How much does it cost to dissolve a corporation will depend on several factors including the time it takes to manage outstanding debts and obligations, the cost of legal fees, and other factors that are listed within the articles of incorporation.

When closing an S corporation, the articles act as a guideline. This can include holding a board meeting to present the dissolution plan, voting on the plan, and recording the meeting minutes. In comparison, a sole proprietorship or small LLC would only need to notify the secretary of state. This, however, is just the beginning. The process of dissolution has many steps that must be complied with to avoid any liability for taxes and other obligations.

Steps to Dissolve

There are several steps to dissolve a corporation. The first is related to tax considerations, which includes providing the Internal Revenue Service (IRS) with the following:

  • A final tax return.
  • A final employment tax return.
  • A final federal tax deposit.

When the tax return is filed, you can mark a box on the first page to indicate this is the last and final tax return. In some situations, you will also need to file taxes at the state level. For employees, a final paycheck must be given, and all payroll taxes should be paid. If the corporation has more than 100 employees, the employees must receive written notice of the business closing sixty days prior.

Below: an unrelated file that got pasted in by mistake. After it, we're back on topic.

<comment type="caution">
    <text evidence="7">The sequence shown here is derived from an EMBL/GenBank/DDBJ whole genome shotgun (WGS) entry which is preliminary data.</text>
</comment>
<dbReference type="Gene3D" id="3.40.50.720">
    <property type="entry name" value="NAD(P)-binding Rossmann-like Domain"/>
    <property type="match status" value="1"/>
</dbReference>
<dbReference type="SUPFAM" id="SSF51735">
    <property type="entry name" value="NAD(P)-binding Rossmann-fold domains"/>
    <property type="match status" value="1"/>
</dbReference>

Next, make attempts to pay any outstanding debts and obligations. Notification should be sent to all creditors notifying them of the plan to close the business with an address and deadline for any claims they want to submit. If the debts cannot be paid, bankruptcy may be a consideration. A legal and tax professional will be able to advise if this option is recommended. If all debts are paid, any remaining assets will be distributed to the shareholders.

Then, all business licenses and registrations must be canceled with the local or state government. Any business bank accounts and business credit cards must be closed as well. Failure to close the bank accounts leaves you vulnerable to future debts and obligations associated with business bank accounts.

Lastly, the Employee Identification Number (EIN), must be reported to the IRS with the appropriate form to indicate the business is closing.

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